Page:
This is essential because, as the parties in effect concede and as the courts have so held, debts to be applied against each other must be mutual. Libby v. Hopkins, 1881, 104 U.S. 303, 26 L. Ed. 769; Sawyer v. Hoag, 1873, 17 Wall. 610, 21 L. Ed. 731; In re Consolidated Indemnity & Insurance Co., 1941, 287 N.Y. 34, 38 N.E.2d 119. Defendant's affidavit and exhibits 'B', 'C' and 'D' thereto attest to the fact that four German firms owed certain debts to the Hamburg Agency of Chartered Bank. If the Hamburg Agency and defendant are one and the same entity, then, of course, there is that mutuality which would permit a setoff as between New York and Hamburg Agencies on the one hand and the German nationals on the other. If they are independent entities, then defendant owes to the German nationals who, in turn owe to Hamburg Agency, and so setoff is possible since mutuality is wanting. The equities of the case play no part in the mutuality doctrine. Only the facts are determinative if there is, indeed mutuality.
The structure of international banking houses such as Chartered Bank defies one rigorous description. Suffice it to say for present analysis, branches or agencies of an international bank have been held to be independent entities for a variety of purposes (a) deposits payable only at branch where made; Mutaugh v. Yokohoma Specie Bank, Ltd., 1933, 149 Misc. 693, 269 N.Y.S. 65; Bluebird Undergarment Corp. v. Gomez, 1931, 139 Misc. 742, 249 N.Y.S. 319; (b) checks need be honored only when drawn on branch where deposited; Chrzanowska v. Corn Exchange Bank, 1916, 173 App.Div. 285, 159 N.Y.S. 385, affirmed 1919, 225 N.Y. 728, 122 N.E. 877; (c) subpoena duces tecum on foreign branch bank's record barred; In re Harris, D.C.S.D.N.Y. 1939, 27 F.Supp. 480; (d) a foreign branch separate for collection of forwarded paper; Pan-American Bank and Trust Company v. National City Bank of New York, 2 Cir., 1925, 6 F.2d 762, certiorari denied 1925, 269 U.S. 554, 46 S. Ct. 18, 70 L. Ed. 408. Thus in law there is nothing innately unitary about the organization of international banking institutions.
Defendant, upon its oral argument and in its brief, relies heavily upon Sokoloff v. National City Bank of New York, 1928, 250 N.Y. 69, 164 N.E. 745, as authority for the proposition that Chartered Bank, not the Hamburg or New York Agency, is ultimately responsible for the amounts owing its German customers and, conversely, it is to Chartered Bank that the German firms owe their obligations. The Sokoloff case, aside from its violently different fact situation, is centered on the legal problem of default of payment and consequent breach of contract by a branch bank.
It is authority merely for the principle that in a factual situation as presented in that case the various branches will be considered a part of a single corporation. It does not stand for the principle that in every instance an international bank with branches is but one legal entity for all purposes. The defendant concedes in its brief (p. 15) that there are purposes for which the various agencies and branches of Chartered Bank may be treated in law as separate entities. I fail to see the applicability of Sokoloff either as a guide to or authority for the resolution of this problem. The facts before me and the cases catalogued supra lend weight to the view that we are dealing here with Agencies independent of one another.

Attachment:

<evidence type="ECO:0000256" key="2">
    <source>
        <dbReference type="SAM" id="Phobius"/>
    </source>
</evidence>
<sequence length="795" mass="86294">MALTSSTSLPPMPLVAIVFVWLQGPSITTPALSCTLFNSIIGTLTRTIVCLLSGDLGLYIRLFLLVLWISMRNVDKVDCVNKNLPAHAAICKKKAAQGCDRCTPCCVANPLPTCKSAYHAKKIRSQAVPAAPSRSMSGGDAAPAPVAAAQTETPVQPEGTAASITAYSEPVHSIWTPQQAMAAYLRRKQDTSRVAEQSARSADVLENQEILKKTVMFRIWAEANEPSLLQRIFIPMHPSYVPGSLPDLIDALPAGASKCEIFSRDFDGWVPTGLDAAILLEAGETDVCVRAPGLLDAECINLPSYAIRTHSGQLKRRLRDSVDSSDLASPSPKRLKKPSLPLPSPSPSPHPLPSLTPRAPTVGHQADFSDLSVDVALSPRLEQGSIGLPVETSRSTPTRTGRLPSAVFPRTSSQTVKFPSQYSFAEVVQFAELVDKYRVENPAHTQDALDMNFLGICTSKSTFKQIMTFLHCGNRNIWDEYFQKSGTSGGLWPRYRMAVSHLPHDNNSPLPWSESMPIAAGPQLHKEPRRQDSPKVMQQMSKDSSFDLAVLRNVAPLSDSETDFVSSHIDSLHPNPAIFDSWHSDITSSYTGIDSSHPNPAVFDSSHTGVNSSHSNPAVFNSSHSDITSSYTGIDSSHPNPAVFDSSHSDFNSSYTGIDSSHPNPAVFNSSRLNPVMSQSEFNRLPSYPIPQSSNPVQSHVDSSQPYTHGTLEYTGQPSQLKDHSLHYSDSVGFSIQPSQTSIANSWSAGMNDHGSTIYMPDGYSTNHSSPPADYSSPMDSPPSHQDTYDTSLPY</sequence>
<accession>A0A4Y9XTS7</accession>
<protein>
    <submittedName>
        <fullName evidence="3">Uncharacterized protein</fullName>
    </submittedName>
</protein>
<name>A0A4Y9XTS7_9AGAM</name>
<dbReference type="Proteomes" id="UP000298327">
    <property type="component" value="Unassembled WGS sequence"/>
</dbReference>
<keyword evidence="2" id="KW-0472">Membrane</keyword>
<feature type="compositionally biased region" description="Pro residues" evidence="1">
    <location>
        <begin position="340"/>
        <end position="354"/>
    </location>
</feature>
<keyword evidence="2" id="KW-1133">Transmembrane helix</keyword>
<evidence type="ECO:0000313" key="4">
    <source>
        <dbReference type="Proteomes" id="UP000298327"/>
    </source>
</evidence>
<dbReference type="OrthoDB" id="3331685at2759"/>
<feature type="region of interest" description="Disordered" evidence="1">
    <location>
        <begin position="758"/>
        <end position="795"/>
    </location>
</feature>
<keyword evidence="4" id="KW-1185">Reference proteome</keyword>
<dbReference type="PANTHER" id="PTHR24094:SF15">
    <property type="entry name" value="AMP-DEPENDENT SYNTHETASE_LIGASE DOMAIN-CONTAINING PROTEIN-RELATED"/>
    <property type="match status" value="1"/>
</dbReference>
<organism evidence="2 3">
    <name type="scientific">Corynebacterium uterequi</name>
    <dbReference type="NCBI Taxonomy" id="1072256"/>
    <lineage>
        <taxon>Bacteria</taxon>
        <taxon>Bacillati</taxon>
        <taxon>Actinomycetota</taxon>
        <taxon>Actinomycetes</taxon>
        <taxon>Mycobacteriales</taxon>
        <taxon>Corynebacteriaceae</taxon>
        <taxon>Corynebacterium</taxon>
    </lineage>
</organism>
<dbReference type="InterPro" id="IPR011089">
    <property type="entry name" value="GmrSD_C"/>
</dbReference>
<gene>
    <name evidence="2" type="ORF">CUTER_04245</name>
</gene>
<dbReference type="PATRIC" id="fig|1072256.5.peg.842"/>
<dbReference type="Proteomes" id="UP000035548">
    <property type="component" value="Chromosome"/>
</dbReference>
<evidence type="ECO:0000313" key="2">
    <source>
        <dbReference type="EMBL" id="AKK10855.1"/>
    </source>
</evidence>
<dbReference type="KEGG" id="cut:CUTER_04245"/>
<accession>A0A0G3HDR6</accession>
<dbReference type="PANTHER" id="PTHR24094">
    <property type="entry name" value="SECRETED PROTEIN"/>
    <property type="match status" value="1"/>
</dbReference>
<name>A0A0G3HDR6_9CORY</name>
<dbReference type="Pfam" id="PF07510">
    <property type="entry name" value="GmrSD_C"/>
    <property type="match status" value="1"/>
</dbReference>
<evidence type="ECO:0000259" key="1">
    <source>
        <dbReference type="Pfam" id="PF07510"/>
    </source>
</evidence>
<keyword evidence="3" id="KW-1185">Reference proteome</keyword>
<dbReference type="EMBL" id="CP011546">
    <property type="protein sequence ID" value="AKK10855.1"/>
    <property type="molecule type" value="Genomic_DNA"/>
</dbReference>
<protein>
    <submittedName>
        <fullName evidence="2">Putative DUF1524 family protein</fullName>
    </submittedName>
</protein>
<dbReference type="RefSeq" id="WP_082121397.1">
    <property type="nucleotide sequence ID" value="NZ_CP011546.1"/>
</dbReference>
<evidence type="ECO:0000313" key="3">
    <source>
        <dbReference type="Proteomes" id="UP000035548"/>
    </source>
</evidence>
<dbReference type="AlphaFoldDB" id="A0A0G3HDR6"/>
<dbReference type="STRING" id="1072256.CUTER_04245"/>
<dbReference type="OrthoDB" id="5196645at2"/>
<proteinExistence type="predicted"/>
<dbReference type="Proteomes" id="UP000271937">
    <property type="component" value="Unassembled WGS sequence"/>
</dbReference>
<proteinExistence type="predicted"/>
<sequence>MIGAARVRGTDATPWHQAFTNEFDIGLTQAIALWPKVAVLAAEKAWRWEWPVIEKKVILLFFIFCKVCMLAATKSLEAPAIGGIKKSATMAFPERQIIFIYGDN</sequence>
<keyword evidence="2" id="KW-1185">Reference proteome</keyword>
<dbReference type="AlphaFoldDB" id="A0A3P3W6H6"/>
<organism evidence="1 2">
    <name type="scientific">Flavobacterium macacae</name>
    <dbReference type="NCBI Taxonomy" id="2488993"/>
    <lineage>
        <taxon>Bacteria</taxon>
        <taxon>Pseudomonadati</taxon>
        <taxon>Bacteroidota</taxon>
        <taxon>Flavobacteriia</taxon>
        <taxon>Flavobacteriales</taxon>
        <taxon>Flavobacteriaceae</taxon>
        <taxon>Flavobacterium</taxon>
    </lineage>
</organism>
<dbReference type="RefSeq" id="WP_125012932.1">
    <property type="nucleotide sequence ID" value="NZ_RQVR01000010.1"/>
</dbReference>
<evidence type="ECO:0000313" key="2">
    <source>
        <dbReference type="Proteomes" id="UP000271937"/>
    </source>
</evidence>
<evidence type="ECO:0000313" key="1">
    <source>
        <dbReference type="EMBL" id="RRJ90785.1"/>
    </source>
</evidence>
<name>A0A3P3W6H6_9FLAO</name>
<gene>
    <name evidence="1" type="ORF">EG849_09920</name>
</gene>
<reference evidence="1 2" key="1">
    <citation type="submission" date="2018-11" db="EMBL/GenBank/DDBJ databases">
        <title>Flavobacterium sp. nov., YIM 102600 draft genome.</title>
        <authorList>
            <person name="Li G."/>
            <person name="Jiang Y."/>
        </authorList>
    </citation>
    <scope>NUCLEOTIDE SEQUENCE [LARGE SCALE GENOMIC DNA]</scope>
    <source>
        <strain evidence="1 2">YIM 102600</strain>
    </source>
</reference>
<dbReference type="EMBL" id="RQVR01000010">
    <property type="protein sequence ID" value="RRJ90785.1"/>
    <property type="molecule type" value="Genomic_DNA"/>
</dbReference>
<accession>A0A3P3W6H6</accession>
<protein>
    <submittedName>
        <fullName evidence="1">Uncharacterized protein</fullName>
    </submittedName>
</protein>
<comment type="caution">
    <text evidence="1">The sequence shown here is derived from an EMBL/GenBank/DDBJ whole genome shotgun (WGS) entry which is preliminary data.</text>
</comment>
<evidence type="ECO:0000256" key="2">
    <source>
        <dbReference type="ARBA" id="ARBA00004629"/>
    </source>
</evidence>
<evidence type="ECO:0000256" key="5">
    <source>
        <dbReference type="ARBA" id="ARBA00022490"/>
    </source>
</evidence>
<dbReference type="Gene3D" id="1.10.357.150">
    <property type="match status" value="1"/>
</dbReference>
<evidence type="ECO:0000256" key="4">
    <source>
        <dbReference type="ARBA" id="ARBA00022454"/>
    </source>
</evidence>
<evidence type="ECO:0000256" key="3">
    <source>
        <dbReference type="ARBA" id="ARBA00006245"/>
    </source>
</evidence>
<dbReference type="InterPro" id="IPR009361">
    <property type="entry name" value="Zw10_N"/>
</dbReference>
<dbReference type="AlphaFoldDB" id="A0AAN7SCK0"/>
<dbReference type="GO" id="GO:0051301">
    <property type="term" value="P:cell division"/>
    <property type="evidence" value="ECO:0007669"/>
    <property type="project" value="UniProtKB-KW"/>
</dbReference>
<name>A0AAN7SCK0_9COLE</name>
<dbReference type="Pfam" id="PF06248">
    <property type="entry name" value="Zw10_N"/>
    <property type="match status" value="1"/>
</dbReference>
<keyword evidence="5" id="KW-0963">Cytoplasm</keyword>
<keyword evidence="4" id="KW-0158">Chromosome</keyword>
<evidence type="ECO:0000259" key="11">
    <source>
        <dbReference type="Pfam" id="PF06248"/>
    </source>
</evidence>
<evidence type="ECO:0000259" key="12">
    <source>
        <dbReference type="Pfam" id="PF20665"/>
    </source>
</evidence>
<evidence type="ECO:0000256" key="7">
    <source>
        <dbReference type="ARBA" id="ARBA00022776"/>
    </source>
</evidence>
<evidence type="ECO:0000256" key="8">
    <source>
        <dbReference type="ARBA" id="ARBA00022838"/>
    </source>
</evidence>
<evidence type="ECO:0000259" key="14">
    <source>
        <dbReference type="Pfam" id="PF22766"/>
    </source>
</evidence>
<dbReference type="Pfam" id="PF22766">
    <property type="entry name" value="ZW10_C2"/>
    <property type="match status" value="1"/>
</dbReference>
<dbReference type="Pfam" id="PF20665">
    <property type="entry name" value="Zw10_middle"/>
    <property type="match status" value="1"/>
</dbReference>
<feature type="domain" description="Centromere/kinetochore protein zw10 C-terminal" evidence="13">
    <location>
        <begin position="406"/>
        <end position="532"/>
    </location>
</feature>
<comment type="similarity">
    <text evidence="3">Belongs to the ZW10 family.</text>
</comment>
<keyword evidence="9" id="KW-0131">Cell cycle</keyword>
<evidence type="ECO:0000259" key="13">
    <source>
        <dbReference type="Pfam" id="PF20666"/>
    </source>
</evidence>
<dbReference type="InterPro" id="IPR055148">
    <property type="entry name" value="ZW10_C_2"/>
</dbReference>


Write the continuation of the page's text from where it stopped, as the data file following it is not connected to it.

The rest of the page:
Conclusive of this view is the definition of 'banking institutions' in section 5(f) of Executive Order No. 8389, as amended, which was promulgated pursuant to Section 5(b) of the Trading with the Enemy Act. It provides in part:
'* * * and, each principal, agent, home office, branch or correspondent of any person so engaged (in the banking business) shall be regarded as a separate 'banking institution".
Mr. Justice Reed, in Propper v. Clark, supra, 337 U.S.at page 481, 69 S. Ct.at page 1339, said of this presidential power to define 'banking institutions':
' * * * the President's wide power to define 'banking institution' was a ready instrument to cope with the myriad circumstances arising in the control of shifts of foreign assets. The power in peace and in war must be given generous scope to accomplish its purpose. Through the Trading Enemy Act, in its various forms, the nation sought to deprive enemies, actual or potential, of the opportunity to secure advantages to themselves or to perpetrate wrongs against the United States or its citizens through the use of assets that happened to be in this country.'
I hold that for instant purposes the Hamburg Agency and defendant were independent business entities, and the attempted setoff may not be utilized by defendant against its debt to the German firms obligated to the Hamburg Agency.
Plaintiff's motion for summary judgment is granted and defendant's motion is denied.